Moiré: An unwanted error on the video. Color errors occur when the system is unable to resolve any frequencies. For example, if you appear on a screen with a very thin square shirt, this effect known as scanning occurs because you will exceed the limits of the CCD.
Monochrome: Consisting of one color.
Montage: There is a difference between editing and montage. Fiction is usually about the continuity and rhythm of the movie. Assembly is a collage made within the framework of any concept regardless of continuity. Soviet cinema had advanced very much in this regard. Sergei Eisenstein is known in this field for his theoretical writings as well as for his films. His “Potemkin Battleship” (1925) film is a lesson in montage.
Montage Sequence: Used as an assembly sequence. It is the general name given to the scenes where an idea is told by combining various shots, usually accompanied by music, without any continuity. For example, our boxer is preparing for the big game. Music begins. Meanwhile, we see our boxer working, running, walking, eating, and weighing in various environments. In the Turkish cinema industry, it is known as music sub.
mpeg: The compression method recommended by Motion Picture Experts Group. Unlike Jpeg, it also compresses between frames.
Mpeg1: The standard produced for Video CD. 1.5 Mbit / s. allows data transfer.
mpeg2: The standard produced for DVD video. 15 mbits / sec. allows speeds up to.
Non-Square Pixel: It takes this name if the height and width of a pixel are not the same. For example, DV 720 * 576 uses Non square pixels. In contrast, Adobe Photoshop uses square pixels. Therefore, the file you will prepare for DV in Photoshop should be 768 * 576. Otherwise, the picture is transferred to DV, printed.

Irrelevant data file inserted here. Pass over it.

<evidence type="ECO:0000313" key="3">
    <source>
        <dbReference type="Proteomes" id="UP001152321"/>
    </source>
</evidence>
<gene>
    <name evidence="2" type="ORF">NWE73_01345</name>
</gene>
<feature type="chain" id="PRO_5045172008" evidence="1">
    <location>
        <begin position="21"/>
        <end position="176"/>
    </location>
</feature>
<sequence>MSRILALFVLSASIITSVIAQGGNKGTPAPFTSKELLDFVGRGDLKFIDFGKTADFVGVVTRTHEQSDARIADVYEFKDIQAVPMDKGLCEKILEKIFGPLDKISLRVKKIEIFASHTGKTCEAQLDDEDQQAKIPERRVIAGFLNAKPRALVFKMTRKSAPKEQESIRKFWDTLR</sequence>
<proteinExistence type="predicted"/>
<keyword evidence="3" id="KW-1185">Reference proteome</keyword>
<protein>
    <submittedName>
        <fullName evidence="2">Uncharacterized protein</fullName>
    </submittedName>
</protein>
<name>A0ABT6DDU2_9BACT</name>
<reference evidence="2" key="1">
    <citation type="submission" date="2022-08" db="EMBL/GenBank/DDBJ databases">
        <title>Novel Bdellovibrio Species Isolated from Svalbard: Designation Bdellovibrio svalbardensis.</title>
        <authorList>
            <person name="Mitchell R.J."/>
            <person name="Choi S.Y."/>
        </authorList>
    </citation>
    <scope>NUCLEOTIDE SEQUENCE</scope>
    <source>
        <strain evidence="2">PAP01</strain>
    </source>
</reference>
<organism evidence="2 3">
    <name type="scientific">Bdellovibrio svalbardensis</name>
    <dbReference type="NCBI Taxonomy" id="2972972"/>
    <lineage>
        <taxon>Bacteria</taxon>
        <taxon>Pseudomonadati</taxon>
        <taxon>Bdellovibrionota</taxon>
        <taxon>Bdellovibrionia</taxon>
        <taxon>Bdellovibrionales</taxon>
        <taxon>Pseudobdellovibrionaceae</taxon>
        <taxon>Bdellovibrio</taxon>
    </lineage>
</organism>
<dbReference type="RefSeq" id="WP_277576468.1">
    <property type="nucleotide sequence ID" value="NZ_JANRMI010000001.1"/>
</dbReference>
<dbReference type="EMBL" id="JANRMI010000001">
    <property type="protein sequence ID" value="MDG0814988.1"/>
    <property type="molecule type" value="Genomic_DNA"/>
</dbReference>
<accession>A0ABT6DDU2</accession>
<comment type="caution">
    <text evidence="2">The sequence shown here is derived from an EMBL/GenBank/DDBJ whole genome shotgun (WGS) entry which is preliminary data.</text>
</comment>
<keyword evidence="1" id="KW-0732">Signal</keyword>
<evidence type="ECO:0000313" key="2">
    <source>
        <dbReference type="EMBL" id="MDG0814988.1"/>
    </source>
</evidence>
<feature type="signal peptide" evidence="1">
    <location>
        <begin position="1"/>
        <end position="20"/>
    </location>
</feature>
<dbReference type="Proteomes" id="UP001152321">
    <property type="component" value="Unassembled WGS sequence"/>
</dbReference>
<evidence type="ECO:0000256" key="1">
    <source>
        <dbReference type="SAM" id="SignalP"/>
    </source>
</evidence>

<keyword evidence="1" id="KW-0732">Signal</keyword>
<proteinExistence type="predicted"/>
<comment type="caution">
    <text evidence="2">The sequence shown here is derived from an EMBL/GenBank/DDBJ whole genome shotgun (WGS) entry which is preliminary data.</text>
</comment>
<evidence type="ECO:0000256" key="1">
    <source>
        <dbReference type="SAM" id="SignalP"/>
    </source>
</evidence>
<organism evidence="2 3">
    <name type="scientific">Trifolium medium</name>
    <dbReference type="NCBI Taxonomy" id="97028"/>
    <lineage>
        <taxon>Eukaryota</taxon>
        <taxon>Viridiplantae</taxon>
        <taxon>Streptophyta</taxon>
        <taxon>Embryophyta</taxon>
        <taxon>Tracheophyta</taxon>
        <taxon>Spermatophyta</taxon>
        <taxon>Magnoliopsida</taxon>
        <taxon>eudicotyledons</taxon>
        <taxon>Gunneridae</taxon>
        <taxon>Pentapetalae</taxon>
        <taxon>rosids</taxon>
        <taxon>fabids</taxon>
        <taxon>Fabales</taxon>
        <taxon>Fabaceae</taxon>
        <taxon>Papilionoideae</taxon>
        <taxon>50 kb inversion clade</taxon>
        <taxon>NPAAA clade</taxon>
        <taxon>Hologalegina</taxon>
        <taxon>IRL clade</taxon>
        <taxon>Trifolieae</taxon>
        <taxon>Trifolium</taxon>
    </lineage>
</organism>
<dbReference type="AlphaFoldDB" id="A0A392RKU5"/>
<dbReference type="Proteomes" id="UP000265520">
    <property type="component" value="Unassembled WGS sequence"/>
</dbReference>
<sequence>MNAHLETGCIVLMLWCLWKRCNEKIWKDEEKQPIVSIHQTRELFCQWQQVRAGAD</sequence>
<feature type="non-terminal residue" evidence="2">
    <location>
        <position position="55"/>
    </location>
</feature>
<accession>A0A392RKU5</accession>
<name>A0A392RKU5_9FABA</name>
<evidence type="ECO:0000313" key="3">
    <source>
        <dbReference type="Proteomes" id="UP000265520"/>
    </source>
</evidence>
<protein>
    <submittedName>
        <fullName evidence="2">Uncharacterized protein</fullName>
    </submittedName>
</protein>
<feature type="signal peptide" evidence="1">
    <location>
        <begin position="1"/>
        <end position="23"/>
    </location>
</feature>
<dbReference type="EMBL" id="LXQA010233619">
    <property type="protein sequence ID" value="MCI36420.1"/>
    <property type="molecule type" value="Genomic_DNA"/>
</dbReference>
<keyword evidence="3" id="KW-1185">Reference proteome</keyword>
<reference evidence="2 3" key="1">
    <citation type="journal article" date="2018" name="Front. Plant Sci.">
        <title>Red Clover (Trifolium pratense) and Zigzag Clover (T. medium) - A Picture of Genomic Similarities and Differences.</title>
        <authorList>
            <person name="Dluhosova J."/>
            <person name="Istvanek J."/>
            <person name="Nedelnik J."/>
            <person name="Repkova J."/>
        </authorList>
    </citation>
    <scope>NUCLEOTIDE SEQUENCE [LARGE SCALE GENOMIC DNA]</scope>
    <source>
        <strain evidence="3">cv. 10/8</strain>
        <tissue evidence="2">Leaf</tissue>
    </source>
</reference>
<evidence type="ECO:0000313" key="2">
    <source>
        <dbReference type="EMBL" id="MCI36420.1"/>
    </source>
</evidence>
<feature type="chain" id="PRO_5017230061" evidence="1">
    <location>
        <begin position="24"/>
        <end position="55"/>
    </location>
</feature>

NTSC: American TV standard set by the National Television Standarts Commitee.
PAL – Phase Alternation Line: TV system used extensively in European countries.
PAL PlusPAL signal with a ratio of 16: 9. Its use is not common.
Pixel: Abbreviated form of picture element words. Identifies the dots forming the image. All technical images consist of points.
Primary Colors: Primary colors: R (Red), G (green), B (blue).
RAW: Raw data from CCD or CMOS. This image data created before compression is much better quality and much more suitable for color correction.
Recce: (From the military term “reconnaissance”) Before going to a movie, it means going to the place and making discoveries about light and editing.
Resolution: Resolution. It is the number of points that make up any technical image. The higher this number, the more detailed the image.
RLE – Run Length Encoding: The most basic data compression method. It works on the basis of finding and compressing repetitive parts in a data stream. It is lossless but not suitable for video applications.
Rolling Shutter: Sensor system based on reading pixels one by one.
Rushes: Daily shots of a movie.
sampling: Sampling of a signal for digitization.
Scan Line: A vertical line of about 625 pixels, usually in a video system.
SCART: 21-pin cable developed to easily connect TV and similar appliances. It is possible to make RGB or YUV connection with this cable.
Scene: (Scene): The gathering of shots with any semantic or spatial integrity is called a scene. For example, the kitchen scene, the murder scene, the sex scene.
SDI – Serial Digital Interface: A data transfer interface that can carry 1.4 Gb / s data and is usually found in professional tools. We can say that it is much faster than Firewire.
SECAM: TV system common in France and Africa.
Sequence: It is the whole of a combination of scenes connected with each other. For example, the run-out chase sequence. Such sequences generally include several scenes that take place at different locations.
The second meaning is: The name given to the fiction file you are working on in a NLE software.
Sequence Shot: French Plan séquence is used. It is the realization of the whole scene in one plan. It usually includes camera movement. In the history of cinema, there is a single plan movie from the beginning: Russian Ark (direction: Aleksandr Sokurov 2002)